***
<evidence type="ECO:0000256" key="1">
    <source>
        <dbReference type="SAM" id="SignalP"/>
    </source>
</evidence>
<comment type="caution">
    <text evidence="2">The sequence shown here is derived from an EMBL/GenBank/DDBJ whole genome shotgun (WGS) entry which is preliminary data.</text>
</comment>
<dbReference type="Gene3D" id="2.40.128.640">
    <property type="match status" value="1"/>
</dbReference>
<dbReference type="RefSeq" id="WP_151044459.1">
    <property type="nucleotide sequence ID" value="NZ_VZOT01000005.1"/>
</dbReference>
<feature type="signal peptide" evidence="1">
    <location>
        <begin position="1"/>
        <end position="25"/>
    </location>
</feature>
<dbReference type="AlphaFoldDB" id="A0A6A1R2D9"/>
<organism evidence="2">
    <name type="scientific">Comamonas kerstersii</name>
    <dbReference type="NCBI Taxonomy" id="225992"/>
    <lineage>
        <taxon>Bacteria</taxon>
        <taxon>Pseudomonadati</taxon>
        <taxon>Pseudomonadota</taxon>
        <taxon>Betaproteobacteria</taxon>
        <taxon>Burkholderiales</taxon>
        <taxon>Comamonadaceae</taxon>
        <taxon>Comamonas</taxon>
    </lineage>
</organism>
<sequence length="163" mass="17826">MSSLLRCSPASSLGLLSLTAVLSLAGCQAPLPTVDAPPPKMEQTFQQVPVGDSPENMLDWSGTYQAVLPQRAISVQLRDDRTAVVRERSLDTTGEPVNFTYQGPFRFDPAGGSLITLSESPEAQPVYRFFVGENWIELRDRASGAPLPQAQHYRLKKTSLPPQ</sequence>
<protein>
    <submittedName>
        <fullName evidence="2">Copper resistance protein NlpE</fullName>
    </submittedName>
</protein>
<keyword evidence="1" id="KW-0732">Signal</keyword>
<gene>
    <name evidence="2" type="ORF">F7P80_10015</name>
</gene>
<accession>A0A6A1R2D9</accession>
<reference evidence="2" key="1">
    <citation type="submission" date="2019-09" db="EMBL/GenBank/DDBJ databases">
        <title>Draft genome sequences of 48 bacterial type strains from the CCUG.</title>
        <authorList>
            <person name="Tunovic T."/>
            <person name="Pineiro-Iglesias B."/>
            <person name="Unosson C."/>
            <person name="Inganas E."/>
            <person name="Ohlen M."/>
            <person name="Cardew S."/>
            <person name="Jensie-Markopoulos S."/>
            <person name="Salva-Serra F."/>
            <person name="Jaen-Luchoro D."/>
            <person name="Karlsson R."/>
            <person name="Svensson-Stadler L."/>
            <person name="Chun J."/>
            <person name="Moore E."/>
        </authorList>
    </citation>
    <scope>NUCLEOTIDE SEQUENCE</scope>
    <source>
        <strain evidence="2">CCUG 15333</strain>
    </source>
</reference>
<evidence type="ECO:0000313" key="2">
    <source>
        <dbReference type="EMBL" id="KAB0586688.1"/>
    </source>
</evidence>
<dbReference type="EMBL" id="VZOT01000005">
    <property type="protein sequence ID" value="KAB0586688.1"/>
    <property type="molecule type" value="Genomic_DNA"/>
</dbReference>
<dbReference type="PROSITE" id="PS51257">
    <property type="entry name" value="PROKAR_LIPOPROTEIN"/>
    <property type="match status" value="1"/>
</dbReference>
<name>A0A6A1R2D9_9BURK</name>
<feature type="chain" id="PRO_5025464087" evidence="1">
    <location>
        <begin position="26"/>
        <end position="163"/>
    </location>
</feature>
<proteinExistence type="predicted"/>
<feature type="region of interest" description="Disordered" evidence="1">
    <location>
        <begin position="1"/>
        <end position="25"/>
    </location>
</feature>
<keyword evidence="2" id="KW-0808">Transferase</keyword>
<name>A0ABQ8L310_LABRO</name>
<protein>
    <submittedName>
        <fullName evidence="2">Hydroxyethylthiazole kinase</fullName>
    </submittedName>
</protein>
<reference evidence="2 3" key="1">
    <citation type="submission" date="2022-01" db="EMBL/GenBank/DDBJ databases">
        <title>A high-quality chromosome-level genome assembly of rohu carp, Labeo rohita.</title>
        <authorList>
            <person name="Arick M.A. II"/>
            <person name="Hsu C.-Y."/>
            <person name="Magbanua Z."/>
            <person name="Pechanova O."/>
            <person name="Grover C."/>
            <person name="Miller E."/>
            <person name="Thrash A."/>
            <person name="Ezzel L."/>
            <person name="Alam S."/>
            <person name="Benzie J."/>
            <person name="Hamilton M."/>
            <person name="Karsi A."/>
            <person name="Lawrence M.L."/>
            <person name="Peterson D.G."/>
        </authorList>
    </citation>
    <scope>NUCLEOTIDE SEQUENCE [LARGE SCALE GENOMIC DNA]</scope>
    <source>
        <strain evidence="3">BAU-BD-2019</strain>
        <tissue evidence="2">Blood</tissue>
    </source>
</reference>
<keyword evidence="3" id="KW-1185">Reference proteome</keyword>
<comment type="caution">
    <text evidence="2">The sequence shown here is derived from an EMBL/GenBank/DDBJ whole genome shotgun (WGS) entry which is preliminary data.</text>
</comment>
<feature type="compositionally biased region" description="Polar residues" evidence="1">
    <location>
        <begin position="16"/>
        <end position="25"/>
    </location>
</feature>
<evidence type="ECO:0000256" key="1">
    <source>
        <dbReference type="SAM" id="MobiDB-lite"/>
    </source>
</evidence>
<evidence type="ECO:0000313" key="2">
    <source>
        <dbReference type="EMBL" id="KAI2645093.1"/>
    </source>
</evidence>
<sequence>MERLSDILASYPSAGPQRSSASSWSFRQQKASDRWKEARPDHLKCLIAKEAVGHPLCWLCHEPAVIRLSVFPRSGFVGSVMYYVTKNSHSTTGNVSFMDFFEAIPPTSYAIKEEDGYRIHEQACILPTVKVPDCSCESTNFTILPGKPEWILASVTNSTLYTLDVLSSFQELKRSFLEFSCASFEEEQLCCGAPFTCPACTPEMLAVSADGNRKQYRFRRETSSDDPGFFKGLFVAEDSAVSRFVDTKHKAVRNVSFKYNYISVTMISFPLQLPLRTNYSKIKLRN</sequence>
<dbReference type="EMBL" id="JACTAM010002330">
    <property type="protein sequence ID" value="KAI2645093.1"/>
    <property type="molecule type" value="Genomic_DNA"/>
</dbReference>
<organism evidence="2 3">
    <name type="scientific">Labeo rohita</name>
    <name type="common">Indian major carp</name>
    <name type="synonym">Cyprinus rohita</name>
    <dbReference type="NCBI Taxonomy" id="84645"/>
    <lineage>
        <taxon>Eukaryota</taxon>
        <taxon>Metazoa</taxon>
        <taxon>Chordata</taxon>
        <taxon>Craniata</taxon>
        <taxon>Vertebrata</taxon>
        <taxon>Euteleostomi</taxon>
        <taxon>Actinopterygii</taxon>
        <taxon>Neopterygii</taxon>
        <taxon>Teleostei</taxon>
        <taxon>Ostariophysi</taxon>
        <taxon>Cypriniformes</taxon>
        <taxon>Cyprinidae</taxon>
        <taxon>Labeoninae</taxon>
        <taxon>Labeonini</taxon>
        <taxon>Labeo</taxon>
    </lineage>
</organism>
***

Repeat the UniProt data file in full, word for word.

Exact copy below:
<evidence type="ECO:0000256" key="1">
    <source>
        <dbReference type="SAM" id="SignalP"/>
    </source>
</evidence>
<comment type="caution">
    <text evidence="2">The sequence shown here is derived from an EMBL/GenBank/DDBJ whole genome shotgun (WGS) entry which is preliminary data.</text>
</comment>
<dbReference type="Gene3D" id="2.40.128.640">
    <property type="match status" value="1"/>
</dbReference>
<dbReference type="RefSeq" id="WP_151044459.1">
    <property type="nucleotide sequence ID" value="NZ_VZOT01000005.1"/>
</dbReference>
<feature type="signal peptide" evidence="1">
    <location>
        <begin position="1"/>
        <end position="25"/>
    </location>
</feature>
<dbReference type="AlphaFoldDB" id="A0A6A1R2D9"/>
<organism evidence="2">
    <name type="scientific">Comamonas kerstersii</name>
    <dbReference type="NCBI Taxonomy" id="225992"/>
    <lineage>
        <taxon>Bacteria</taxon>
        <taxon>Pseudomonadati</taxon>
        <taxon>Pseudomonadota</taxon>
        <taxon>Betaproteobacteria</taxon>
        <taxon>Burkholderiales</taxon>
        <taxon>Comamonadaceae</taxon>
        <taxon>Comamonas</taxon>
    </lineage>
</organism>
<sequence length="163" mass="17826">MSSLLRCSPASSLGLLSLTAVLSLAGCQAPLPTVDAPPPKMEQTFQQVPVGDSPENMLDWSGTYQAVLPQRAISVQLRDDRTAVVRERSLDTTGEPVNFTYQGPFRFDPAGGSLITLSESPEAQPVYRFFVGENWIELRDRASGAPLPQAQHYRLKKTSLPPQ</sequence>
<protein>
    <submittedName>
        <fullName evidence="2">Copper resistance protein NlpE</fullName>
    </submittedName>
</protein>
<keyword evidence="1" id="KW-0732">Signal</keyword>
<gene>
    <name evidence="2" type="ORF">F7P80_10015</name>
</gene>
<accession>A0A6A1R2D9</accession>
<reference evidence="2" key="1">
    <citation type="submission" date="2019-09" db="EMBL/GenBank/DDBJ databases">
        <title>Draft genome sequences of 48 bacterial type strains from the CCUG.</title>
        <authorList>
            <person name="Tunovic T."/>
            <person name="Pineiro-Iglesias B."/>
            <person name="Unosson C."/>
            <person name="Inganas E."/>
            <person name="Ohlen M."/>
            <person name="Cardew S."/>
            <person name="Jensie-Markopoulos S."/>
            <person name="Salva-Serra F."/>
            <person name="Jaen-Luchoro D."/>
            <person name="Karlsson R."/>
            <person name="Svensson-Stadler L."/>
            <person name="Chun J."/>
            <person name="Moore E."/>
        </authorList>
    </citation>
    <scope>NUCLEOTIDE SEQUENCE</scope>
    <source>
        <strain evidence="2">CCUG 15333</strain>
    </source>
</reference>
<evidence type="ECO:0000313" key="2">
    <source>
        <dbReference type="EMBL" id="KAB0586688.1"/>
    </source>
</evidence>
<dbReference type="EMBL" id="VZOT01000005">
    <property type="protein sequence ID" value="KAB0586688.1"/>
    <property type="molecule type" value="Genomic_DNA"/>
</dbReference>
<dbReference type="PROSITE" id="PS51257">
    <property type="entry name" value="PROKAR_LIPOPROTEIN"/>
    <property type="match status" value="1"/>
</dbReference>
<name>A0A6A1R2D9_9BURK</name>
<feature type="chain" id="PRO_5025464087" evidence="1">
    <location>
        <begin position="26"/>
        <end position="163"/>
    </location>
</feature>
<proteinExistence type="predicted"/>
<feature type="region of interest" description="Disordered" evidence="1">
    <location>
        <begin position="1"/>
        <end position="25"/>
    </location>
</feature>
<keyword evidence="2" id="KW-0808">Transferase</keyword>
<name>A0ABQ8L310_LABRO</name>
<protein>
    <submittedName>
        <fullName evidence="2">Hydroxyethylthiazole kinase</fullName>
    </submittedName>
</protein>
<reference evidence="2 3" key="1">
    <citation type="submission" date="2022-01" db="EMBL/GenBank/DDBJ databases">
        <title>A high-quality chromosome-level genome assembly of rohu carp, Labeo rohita.</title>
        <authorList>
            <person name="Arick M.A. II"/>
            <person name="Hsu C.-Y."/>
            <person name="Magbanua Z."/>
            <person name="Pechanova O."/>
            <person name="Grover C."/>
            <person name="Miller E."/>
            <person name="Thrash A."/>
            <person name="Ezzel L."/>
            <person name="Alam S."/>
            <person name="Benzie J."/>
            <person name="Hamilton M."/>
            <person name="Karsi A."/>
            <person name="Lawrence M.L."/>
            <person name="Peterson D.G."/>
        </authorList>
    </citation>
    <scope>NUCLEOTIDE SEQUENCE [LARGE SCALE GENOMIC DNA]</scope>
    <source>
        <strain evidence="3">BAU-BD-2019</strain>
        <tissue evidence="2">Blood</tissue>
    </source>
</reference>
<keyword evidence="3" id="KW-1185">Reference proteome</keyword>
<comment type="caution">
    <text evidence="2">The sequence shown here is derived from an EMBL/GenBank/DDBJ whole genome shotgun (WGS) entry which is preliminary data.</text>
</comment>
<feature type="compositionally biased region" description="Polar residues" evidence="1">
    <location>
        <begin position="16"/>
        <end position="25"/>
    </location>
</feature>
<evidence type="ECO:0000256" key="1">
    <source>
        <dbReference type="SAM" id="MobiDB-lite"/>
    </source>
</evidence>
<evidence type="ECO:0000313" key="2">
    <source>
        <dbReference type="EMBL" id="KAI2645093.1"/>
    </source>
</evidence>
<sequence>MERLSDILASYPSAGPQRSSASSWSFRQQKASDRWKEARPDHLKCLIAKEAVGHPLCWLCHEPAVIRLSVFPRSGFVGSVMYYVTKNSHSTTGNVSFMDFFEAIPPTSYAIKEEDGYRIHEQACILPTVKVPDCSCESTNFTILPGKPEWILASVTNSTLYTLDVLSSFQELKRSFLEFSCASFEEEQLCCGAPFTCPACTPEMLAVSADGNRKQYRFRRETSSDDPGFFKGLFVAEDSAVSRFVDTKHKAVRNVSFKYNYISVTMISFPLQLPLRTNYSKIKLRN</sequence>
<dbReference type="EMBL" id="JACTAM010002330">
    <property type="protein sequence ID" value="KAI2645093.1"/>
    <property type="molecule type" value="Genomic_DNA"/>
</dbReference>
<organism evidence="2 3">
    <name type="scientific">Labeo rohita</name>
    <name type="common">Indian major carp</name>
    <name type="synonym">Cyprinus rohita</name>
    <dbReference type="NCBI Taxonomy" id="84645"/>
    <lineage>
        <taxon>Eukaryota</taxon>
        <taxon>Metazoa</taxon>
        <taxon>Chordata</taxon>
        <taxon>Craniata</taxon>
        <taxon>Vertebrata</taxon>
        <taxon>Euteleostomi</taxon>
        <taxon>Actinopterygii</taxon>
        <taxon>Neopterygii</taxon>
        <taxon>Teleostei</taxon>
        <taxon>Ostariophysi</taxon>
        <taxon>Cypriniformes</taxon>
        <taxon>Cyprinidae</taxon>
        <taxon>Labeoninae</taxon>
        <taxon>Labeonini</taxon>
        <taxon>Labeo</taxon>
    </lineage>
</organism>